Making Big Moves and Large Molecules

For the past 50 years, structural biologists, biochemists, and computational scientists have been on the hunt to develop more efficient and accurate ways to predict how proteins fold into their three-dimensional structure solely from their amino acid sequence. A protein’s structure, which is determined from a linear sequence of amino acids, dictates its function in a cell but when misfolded or missing has the potential to contribute to disease. The development of machine learning (ML) methods like AlphaFold2 and RosettaFold that predict protein-structure have recently led to major advances in solving the problem, paving the way for the field to now address a different, yet related, challenge using ML: protein-ligand and protein-protein interactions, central to understanding disease biology and drug discovery.

Antibodies, now one of the most common and powerful treatment modalities for many diseases, and the antigens they bind on a tumor cell or in diseased tissue, are both proteins. How these two proteins interact dictates how well certain antibodies work in treating disease. To further extend ML developments, Genentech seeks to use ML to enhance antibody discovery. “Using machine learning to be able to identify, optimize and design antibodies will not only allow us to make better lead molecules but also allow us to make them more efficiently. Which I’m hoping will translate to us bringing antibody therapies to clinical trials and potentially patients, more quickly.” says Arvind Rajpal, vice president, Large Molecule Drug Discovery, Genentech.

This goal led to the recent Genentech acquisition of Prescient Design, a company originating in New York City and focused on applying ML to protein design.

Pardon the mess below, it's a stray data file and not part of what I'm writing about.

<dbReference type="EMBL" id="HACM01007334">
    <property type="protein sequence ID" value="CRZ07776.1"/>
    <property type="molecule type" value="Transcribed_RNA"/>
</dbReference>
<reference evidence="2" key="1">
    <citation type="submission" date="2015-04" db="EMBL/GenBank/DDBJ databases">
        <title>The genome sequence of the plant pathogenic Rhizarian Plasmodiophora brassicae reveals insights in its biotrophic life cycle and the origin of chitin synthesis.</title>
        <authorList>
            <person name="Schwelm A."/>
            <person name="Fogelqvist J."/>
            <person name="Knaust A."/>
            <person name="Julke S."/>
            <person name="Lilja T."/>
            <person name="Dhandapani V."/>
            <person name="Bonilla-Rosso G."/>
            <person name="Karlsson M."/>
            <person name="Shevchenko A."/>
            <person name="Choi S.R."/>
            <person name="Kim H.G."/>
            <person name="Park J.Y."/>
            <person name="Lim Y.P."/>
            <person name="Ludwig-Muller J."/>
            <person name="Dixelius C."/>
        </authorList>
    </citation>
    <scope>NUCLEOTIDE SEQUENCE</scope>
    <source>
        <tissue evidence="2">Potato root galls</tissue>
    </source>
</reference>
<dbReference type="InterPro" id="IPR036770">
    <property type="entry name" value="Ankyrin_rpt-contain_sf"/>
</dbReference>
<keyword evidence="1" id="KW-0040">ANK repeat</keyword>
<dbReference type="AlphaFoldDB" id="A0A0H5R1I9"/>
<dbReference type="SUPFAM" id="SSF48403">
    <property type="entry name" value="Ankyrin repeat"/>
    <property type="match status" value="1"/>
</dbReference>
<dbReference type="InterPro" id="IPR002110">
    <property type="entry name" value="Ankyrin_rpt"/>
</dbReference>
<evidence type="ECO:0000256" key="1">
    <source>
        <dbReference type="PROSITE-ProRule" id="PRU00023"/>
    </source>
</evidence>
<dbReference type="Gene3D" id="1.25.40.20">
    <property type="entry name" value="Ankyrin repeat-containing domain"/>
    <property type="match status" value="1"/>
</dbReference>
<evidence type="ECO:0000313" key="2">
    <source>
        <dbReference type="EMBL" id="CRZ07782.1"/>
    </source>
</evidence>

“We have developed a unique program known as the manifold sampler, which allows a scientist to make guided changes to a protein sequence, saving a lot of time when designing a protein such as an antibody.” explains Richard Bonneau, co-founder and executive director, Prescient Design, Genentech.

With potentially the right ML model to start retraining and modifying for protein-protein interactions, Prescient Design was of interest to Genentech and, as Rajpal recalls, the other big factor was the talent of the founders who bring a “multifactorial perspective to the difficult problem of predicting antigen-antibody interaction.”

The Prescient Design team joined Genentech in August 2021 as a new department, giving them the autonomy and freedom to continue to build their team and technology, while also allowing them to seamlessly integrate their expertise in ML into Genentech’s existing research and drug development. Their “lab in the loop” model allows a harmonious flow of data and information from experimental scientists back to computational teams that helps to refine models which can then be used to inform new experiments.

“When Genentech approached us, we were really happy to gain significantly more opportunities to test our methods and platform. We can work with Genentech’s best in class R&D labs, we'll have a team of people to further develop actual molecules that we identify, and we get to focus on things that we know best,” says Vladimir Gligorijevic, co-founder and senior director of AI and ML, Prescient Design, Genentech.

While the Prescient Design platform will initially support Genentech’s antibody discovery efforts, the technology has the potential to accelerate numerous aspects of drug discovery and help address challenges beyond protein-ligand and protein-protein interactions. With the convergence of biology and advanced computation, including ML, this acquisition is an exciting element of Genentech and Roche’s broader strategy to use computational approaches and predictive models to boost and enhance the current drug discovery and development process, with the goal of delivering better medicines to patients faster. “By bringing further advances in machine learning and artificial intelligence to Genentech, my goal is to help make the organization future-proof and develop potential medicines that treat diseases we haven’t been able to tackle,” says Kyunghyun Cho, Associate Professor of Computer Science and Data Science, NYU and co-founder and senior director of Prescient Design, Genentech.